We have also had statements saying that they do not trust the Dutch government, however they do trust the Dutch justice system. So if they’re not given the justice that they deserve, then they will go to court and they will try and get their rights through the formal legal system. But then, across the board, whether it is authorities or whether it’s civilians, they do name the Dutch very outwardly and very clearly.

For instance, in the debate in the Netherlands, we heard that the intelligence was given to the Dutch by the Americans. So when I asked them why not blame the Americans and they actually had a very interesting answer, which we do not disagree with: They said the American intelligence was flawed during the Gulf war, the American intelligence was proved wrong in 2003, when they said there were weapons of mass destruction. So why are the Dutch still trusting the Americans? The person or entity carrying out the airstrike, they also have their own own minds and their own eyes. So why aren’t they trusting their own facilities for that measure?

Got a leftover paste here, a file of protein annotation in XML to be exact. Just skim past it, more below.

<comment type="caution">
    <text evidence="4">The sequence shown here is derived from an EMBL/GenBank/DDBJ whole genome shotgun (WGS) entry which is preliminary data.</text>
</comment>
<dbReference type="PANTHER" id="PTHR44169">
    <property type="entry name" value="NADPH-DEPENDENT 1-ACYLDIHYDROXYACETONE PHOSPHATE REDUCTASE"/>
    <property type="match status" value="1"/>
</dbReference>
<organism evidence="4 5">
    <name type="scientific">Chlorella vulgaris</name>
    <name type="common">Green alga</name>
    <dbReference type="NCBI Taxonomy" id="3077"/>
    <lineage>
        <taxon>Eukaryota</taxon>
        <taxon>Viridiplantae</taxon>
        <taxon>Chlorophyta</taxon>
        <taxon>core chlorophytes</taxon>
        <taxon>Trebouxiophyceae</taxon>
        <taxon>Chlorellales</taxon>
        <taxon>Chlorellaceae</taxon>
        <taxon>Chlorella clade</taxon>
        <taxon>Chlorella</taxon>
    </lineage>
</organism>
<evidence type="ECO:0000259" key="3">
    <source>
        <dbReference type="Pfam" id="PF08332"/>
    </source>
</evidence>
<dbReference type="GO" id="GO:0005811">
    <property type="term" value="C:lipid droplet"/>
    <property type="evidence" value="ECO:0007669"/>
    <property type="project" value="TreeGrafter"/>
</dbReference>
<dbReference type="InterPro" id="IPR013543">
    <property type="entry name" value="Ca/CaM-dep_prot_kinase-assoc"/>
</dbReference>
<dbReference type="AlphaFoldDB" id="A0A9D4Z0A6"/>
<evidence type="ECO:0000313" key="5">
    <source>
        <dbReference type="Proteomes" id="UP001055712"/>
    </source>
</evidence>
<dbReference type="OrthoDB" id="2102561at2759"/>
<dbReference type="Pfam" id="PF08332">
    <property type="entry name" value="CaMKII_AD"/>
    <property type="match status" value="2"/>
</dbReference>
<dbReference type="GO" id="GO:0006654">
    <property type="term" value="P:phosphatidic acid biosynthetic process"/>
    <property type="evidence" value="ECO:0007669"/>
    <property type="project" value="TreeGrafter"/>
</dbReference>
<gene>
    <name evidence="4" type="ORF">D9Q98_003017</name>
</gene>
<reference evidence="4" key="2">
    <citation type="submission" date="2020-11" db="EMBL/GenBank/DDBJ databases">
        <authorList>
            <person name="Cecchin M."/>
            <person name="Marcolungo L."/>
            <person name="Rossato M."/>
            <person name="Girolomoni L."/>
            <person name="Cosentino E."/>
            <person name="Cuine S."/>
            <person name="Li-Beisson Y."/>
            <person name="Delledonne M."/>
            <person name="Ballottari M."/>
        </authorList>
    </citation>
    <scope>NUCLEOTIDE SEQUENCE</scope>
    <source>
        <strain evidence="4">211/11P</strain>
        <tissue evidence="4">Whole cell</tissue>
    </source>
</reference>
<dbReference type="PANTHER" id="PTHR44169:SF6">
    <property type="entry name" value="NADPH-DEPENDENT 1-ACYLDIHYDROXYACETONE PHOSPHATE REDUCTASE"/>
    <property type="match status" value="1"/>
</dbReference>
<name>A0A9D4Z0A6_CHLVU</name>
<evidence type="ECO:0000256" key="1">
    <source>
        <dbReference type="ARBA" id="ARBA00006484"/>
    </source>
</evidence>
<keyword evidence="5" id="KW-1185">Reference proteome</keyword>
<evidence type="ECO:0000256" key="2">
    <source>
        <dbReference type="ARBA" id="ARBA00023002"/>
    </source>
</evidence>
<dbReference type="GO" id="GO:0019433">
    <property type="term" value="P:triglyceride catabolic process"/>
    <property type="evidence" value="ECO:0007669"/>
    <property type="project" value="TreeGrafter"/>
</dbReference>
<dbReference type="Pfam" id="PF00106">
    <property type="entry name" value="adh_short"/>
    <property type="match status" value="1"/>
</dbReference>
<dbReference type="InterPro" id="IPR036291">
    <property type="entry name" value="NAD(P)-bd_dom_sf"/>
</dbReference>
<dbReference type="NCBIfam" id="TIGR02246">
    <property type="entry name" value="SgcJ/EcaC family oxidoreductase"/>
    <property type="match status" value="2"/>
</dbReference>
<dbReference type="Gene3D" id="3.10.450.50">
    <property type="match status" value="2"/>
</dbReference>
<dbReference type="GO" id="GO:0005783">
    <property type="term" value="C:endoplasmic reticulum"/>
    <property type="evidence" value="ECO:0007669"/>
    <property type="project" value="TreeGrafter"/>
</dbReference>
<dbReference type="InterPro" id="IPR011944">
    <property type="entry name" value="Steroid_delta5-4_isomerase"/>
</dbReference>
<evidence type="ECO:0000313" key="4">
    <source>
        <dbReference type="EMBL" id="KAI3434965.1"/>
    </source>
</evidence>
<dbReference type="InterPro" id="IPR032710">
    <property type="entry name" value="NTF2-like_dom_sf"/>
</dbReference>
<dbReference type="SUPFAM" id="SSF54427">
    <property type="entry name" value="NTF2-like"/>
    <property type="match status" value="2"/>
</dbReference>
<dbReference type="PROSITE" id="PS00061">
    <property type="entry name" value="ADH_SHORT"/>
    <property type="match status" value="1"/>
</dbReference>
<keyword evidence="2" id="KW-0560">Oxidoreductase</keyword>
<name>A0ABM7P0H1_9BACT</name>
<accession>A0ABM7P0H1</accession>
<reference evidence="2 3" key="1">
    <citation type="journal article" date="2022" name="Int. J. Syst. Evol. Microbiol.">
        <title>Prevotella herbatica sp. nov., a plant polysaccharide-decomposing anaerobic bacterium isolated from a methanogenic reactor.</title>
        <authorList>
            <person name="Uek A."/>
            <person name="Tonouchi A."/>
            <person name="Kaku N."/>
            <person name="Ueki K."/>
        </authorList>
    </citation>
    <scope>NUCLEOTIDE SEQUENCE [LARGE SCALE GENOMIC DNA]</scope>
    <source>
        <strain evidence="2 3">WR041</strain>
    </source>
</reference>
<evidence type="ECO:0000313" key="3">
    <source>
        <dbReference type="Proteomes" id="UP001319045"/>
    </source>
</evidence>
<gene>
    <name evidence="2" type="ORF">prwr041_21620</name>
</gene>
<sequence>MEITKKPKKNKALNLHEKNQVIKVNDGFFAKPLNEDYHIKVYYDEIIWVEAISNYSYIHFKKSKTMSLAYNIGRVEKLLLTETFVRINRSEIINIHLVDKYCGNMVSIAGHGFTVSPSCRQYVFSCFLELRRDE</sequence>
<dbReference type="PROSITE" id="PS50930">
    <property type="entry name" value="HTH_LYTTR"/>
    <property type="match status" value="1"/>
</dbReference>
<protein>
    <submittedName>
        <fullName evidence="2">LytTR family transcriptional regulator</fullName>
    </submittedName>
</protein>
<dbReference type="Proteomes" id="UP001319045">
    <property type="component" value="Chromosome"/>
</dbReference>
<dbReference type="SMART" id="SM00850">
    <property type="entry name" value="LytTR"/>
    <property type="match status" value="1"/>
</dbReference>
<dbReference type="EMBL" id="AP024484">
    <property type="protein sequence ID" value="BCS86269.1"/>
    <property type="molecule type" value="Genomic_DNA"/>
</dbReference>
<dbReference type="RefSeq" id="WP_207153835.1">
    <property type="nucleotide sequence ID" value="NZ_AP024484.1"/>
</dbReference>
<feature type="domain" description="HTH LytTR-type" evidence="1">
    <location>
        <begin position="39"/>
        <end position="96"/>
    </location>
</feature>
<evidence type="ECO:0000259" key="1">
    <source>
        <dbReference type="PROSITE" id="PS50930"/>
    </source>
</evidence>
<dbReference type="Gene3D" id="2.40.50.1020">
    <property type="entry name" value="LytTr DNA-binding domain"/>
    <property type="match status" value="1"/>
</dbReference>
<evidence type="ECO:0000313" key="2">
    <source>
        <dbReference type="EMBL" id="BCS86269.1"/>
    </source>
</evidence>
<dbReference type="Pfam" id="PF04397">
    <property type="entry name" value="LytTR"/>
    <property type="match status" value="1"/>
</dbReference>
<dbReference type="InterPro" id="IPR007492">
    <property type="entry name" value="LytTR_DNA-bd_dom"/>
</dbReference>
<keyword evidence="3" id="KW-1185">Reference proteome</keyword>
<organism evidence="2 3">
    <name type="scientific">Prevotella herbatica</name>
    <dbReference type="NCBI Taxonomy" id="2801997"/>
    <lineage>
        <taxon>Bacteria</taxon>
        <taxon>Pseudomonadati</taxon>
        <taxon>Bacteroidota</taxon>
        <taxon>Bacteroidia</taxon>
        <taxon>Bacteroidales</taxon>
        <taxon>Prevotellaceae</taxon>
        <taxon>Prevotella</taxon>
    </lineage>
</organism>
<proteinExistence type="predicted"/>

Thank you very much for sharing this incredible research with us. Those are all our questions. Do you have anything final to add before we end?

Saba: The research report will hopefully be out in January. Hopefully we can add a lot more to the debate and also show multiple entities around the world, whether it’s NATO states or other nations joining international coalitions, or take part in this kind of warfare, to not only take the direct casualties or the direct harm into account. These reverberating effects often are even worse [and longer lasting] than the direct effects. So in the targeting process we firmly believe that this also needs to be integrated.

It will be on our site and on the Intimacies of Remote Warfare website. And there will also be a public launch.

And we will definitely share it widely on our social media as well. So it should be readily available to anyone looking for it. Thank you very much both of you for your time!

Saba: Thank you for, for touching on this important subject. Thank you.

The PAX team vist the destruction in Hawijah (Image via Mustafa Aljanaby, Al Ghad ©)

▲ Six years after a Dutch airstrike devastated Hawijah, damage and destruction remains widespread (Image via Roos Boer, PAX)

Published

October 14, 2021

Written by

Airwars Staff and Center for Civilians in Conflict (CIVIC)

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U.S. Army soldiers watch from an observation post in Nangarhar province, Afghanistan (Image via U.S. Army)